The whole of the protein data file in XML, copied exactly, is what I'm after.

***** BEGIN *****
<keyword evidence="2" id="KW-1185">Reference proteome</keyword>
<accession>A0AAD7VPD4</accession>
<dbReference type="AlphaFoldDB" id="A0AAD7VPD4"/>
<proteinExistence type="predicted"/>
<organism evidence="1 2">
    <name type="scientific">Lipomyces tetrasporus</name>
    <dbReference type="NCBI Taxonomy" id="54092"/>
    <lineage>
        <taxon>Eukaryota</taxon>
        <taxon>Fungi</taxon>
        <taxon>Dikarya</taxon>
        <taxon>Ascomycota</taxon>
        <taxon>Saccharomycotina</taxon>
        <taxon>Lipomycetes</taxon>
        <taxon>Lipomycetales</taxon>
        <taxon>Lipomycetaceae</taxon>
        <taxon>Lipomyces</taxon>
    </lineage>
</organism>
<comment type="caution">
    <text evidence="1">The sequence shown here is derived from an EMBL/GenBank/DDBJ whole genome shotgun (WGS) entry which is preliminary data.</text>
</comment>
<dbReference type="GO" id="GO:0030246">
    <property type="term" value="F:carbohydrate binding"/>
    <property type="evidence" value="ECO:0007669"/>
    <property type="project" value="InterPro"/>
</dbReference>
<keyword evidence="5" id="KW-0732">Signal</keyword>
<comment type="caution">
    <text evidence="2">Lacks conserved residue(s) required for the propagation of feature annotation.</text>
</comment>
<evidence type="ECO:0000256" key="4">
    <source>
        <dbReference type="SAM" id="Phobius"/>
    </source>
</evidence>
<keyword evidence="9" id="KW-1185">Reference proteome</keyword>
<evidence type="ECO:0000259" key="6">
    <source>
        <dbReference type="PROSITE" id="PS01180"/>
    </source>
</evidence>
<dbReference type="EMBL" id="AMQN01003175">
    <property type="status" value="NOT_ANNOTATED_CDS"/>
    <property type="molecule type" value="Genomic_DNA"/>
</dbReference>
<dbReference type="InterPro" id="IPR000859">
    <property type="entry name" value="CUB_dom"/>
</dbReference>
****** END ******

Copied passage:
<keyword evidence="2" id="KW-1185">Reference proteome</keyword>
<accession>A0AAD7VPD4</accession>
<dbReference type="AlphaFoldDB" id="A0AAD7VPD4"/>
<proteinExistence type="predicted"/>
<organism evidence="1 2">
    <name type="scientific">Lipomyces tetrasporus</name>
    <dbReference type="NCBI Taxonomy" id="54092"/>
    <lineage>
        <taxon>Eukaryota</taxon>
        <taxon>Fungi</taxon>
        <taxon>Dikarya</taxon>
        <taxon>Ascomycota</taxon>
        <taxon>Saccharomycotina</taxon>
        <taxon>Lipomycetes</taxon>
        <taxon>Lipomycetales</taxon>
        <taxon>Lipomycetaceae</taxon>
        <taxon>Lipomyces</taxon>
    </lineage>
</organism>
<comment type="caution">
    <text evidence="1">The sequence shown here is derived from an EMBL/GenBank/DDBJ whole genome shotgun (WGS) entry which is preliminary data.</text>
</comment>
<dbReference type="GO" id="GO:0030246">
    <property type="term" value="F:carbohydrate binding"/>
    <property type="evidence" value="ECO:0007669"/>
    <property type="project" value="InterPro"/>
</dbReference>
<keyword evidence="5" id="KW-0732">Signal</keyword>
<comment type="caution">
    <text evidence="2">Lacks conserved residue(s) required for the propagation of feature annotation.</text>
</comment>
<evidence type="ECO:0000256" key="4">
    <source>
        <dbReference type="SAM" id="Phobius"/>
    </source>
</evidence>
<keyword evidence="9" id="KW-1185">Reference proteome</keyword>
<evidence type="ECO:0000259" key="6">
    <source>
        <dbReference type="PROSITE" id="PS01180"/>
    </source>
</evidence>
<dbReference type="EMBL" id="AMQN01003175">
    <property type="status" value="NOT_ANNOTATED_CDS"/>
    <property type="molecule type" value="Genomic_DNA"/>
</dbReference>
<dbReference type="InterPro" id="IPR000859">
    <property type="entry name" value="CUB_dom"/>
</dbReference>